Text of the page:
My friend Fran Quigley has an important article in Truthout about the skyrocketing prices of lifesaving drugs. The current outrage over a steep hike in Epipen prices makes it particularly timely.
As Fran notes, We the Taxpayers provide research dollars to support drug development (socializing the risk that any particular line of research will hit a dead-end). Big Pharma spends more on marketing than on R and D, charges what the market will bear and then some for the drugs it does develop–and pockets the profits.
It is hard to overstate the level of dysfunction in the US medicines system. The headline-producing greed of “pharma bro” Martin Shkreli was just the most dramatic example of a pharmaceutical industry whose patent monopolies grant it immunity from market forces while its political clout shields it from government regulation. Taking full advantage of taxpayer-funded research, drug corporations make record profits, even by Fortune 500 standards, and pay their CEOs as much as $180 million a year. Those corporations spend far more on incessant marketing to consumers and physicians than they do on research — part of the reason they have largely failed to develop new medicines that address the most deadly illnesses and diseases.
The United States is alone among western democracies in not negotiating drug prices. Medicare and Medicaid represent huge portions of pharmaceutical company customers, but Congress has consistently defeated measures that would allow government to use its leverage to bargain on prices. As a result, as Fran points out, “One in every five US cancer patients can’t afford to fill their prescriptions, and many seniors on Medicare are forced to cut their pills in half to stretch their supply.”
Congressional reluctance to push back against inflated prices and unwarranted price hikes can be attributed to politicians’ disinclination to kill the goose that lays the golden egg: each year, Big Pharma ranks among the biggest spenders on both lobbying and campaign contributions.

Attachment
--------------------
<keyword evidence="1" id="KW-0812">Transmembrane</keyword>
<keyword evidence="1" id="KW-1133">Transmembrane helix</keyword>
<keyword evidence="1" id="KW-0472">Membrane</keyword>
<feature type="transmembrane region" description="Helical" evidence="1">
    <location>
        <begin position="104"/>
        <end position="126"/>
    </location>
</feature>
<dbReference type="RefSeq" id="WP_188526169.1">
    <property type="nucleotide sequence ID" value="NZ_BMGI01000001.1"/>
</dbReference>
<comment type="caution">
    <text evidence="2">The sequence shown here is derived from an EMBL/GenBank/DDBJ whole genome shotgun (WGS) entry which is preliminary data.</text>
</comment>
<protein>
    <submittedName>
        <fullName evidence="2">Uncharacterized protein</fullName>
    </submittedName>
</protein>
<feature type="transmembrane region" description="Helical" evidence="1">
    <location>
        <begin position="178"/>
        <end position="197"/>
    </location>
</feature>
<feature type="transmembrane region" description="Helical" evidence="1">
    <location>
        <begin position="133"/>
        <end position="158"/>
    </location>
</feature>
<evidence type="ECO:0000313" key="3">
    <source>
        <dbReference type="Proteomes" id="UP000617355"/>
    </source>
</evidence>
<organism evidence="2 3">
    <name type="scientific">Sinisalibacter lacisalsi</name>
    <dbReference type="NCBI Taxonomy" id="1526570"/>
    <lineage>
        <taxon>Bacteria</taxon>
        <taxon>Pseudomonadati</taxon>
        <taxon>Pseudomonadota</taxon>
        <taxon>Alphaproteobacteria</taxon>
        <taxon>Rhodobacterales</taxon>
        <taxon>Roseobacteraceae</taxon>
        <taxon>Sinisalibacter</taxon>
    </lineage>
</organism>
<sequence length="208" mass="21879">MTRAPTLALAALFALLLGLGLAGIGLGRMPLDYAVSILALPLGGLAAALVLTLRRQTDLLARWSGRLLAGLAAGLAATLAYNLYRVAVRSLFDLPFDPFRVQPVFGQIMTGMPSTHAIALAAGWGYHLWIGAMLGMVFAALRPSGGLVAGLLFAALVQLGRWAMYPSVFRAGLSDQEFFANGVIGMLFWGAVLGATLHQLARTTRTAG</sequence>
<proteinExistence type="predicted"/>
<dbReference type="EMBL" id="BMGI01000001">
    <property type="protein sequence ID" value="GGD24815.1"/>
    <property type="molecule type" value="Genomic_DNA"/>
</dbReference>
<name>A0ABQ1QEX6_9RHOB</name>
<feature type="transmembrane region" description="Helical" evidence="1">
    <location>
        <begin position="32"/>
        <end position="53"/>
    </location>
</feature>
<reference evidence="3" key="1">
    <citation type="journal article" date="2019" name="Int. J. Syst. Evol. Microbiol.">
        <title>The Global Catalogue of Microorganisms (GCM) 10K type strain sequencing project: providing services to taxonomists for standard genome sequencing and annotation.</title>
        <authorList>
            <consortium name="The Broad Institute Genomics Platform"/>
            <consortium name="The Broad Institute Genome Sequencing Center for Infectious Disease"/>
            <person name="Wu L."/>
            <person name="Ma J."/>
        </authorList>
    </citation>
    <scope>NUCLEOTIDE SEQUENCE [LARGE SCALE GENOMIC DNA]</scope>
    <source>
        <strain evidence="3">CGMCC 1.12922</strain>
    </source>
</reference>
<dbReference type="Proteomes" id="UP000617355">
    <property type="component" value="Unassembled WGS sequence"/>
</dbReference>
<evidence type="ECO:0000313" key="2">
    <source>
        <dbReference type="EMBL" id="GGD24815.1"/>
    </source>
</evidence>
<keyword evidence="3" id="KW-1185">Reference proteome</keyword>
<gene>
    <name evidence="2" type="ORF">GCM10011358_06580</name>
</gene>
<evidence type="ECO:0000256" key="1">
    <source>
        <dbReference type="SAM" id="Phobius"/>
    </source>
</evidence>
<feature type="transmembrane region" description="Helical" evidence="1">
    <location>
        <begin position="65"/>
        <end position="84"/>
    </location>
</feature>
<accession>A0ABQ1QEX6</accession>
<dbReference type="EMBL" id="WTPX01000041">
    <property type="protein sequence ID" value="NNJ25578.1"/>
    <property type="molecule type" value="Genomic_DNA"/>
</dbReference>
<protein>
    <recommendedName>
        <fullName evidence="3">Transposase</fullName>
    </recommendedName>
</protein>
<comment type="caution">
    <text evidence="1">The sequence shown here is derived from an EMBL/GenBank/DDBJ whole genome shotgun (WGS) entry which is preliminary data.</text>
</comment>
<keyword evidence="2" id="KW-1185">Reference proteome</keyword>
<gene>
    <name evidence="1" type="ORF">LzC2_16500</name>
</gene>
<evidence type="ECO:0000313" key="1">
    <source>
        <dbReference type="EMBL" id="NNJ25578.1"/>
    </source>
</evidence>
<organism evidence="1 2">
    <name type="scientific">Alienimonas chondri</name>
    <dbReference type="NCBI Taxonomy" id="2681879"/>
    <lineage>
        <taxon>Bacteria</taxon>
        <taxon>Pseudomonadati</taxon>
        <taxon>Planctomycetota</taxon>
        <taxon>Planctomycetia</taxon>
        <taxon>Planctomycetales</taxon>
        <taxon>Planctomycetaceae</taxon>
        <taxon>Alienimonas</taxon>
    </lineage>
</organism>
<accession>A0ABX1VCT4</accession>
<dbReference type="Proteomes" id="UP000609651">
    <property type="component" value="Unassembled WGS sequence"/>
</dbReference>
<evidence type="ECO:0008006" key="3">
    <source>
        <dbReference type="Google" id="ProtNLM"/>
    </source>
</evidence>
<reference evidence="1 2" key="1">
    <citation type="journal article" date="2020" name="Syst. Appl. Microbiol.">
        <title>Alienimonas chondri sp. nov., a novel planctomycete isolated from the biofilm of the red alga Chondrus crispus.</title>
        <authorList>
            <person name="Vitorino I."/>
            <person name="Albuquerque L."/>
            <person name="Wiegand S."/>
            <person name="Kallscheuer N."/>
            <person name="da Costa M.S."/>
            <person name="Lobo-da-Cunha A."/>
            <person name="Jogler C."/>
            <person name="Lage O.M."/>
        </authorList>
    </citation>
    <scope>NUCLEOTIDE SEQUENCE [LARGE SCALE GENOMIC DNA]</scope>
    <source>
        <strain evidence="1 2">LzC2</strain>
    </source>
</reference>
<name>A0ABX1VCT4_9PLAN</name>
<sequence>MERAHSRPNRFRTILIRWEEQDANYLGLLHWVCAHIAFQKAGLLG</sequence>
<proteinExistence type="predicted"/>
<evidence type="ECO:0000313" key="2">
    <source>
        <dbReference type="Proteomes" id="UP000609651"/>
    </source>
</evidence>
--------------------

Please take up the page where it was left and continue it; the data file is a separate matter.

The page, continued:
A ballot initiative in California–the Drug Price Relief Act– is taking aim at this status quo.
The initiative, recently certified by the California Secretary of State as Proposition 61, calls for state agencies to be blocked from paying more for a prescription drug than the price paid by the US Department of Veterans Affairs. Unlike the Medicare program, the VA is free to negotiate the price it pays for drugs and as a result, pays as much as 42 percent less than Medicare and usually significantly lower than state Medicaid programs. The primary force behind the ballot measure, the AIDS Healthcare Foundation, says the law could save Californians hundreds of millions of dollars a year in lower government costs and lower individual co-payments. The California Legislative Analyst Office says it cannot provide an accurate estimate of the savings, concluding that it is impossible to predict how pharmaceutical companies would react to this first-ever restriction on state drug spending…A July 2016 poll conducted by the initiative campaign, Californians for Lower Drug Prices, showed over two-thirds of voters supporting the ballot measure.
Predictably, the measure is being opposed by the pharmaceutical industry, which is pouring big bucks into a campaign against it. It will be very interesting to see what happens–both in other states and nationally–if the ballot measure succeeds.
There’s an old saying that pigs get fed, but hogs get slaughtered. California voters will decide which category best fits Big Pharma.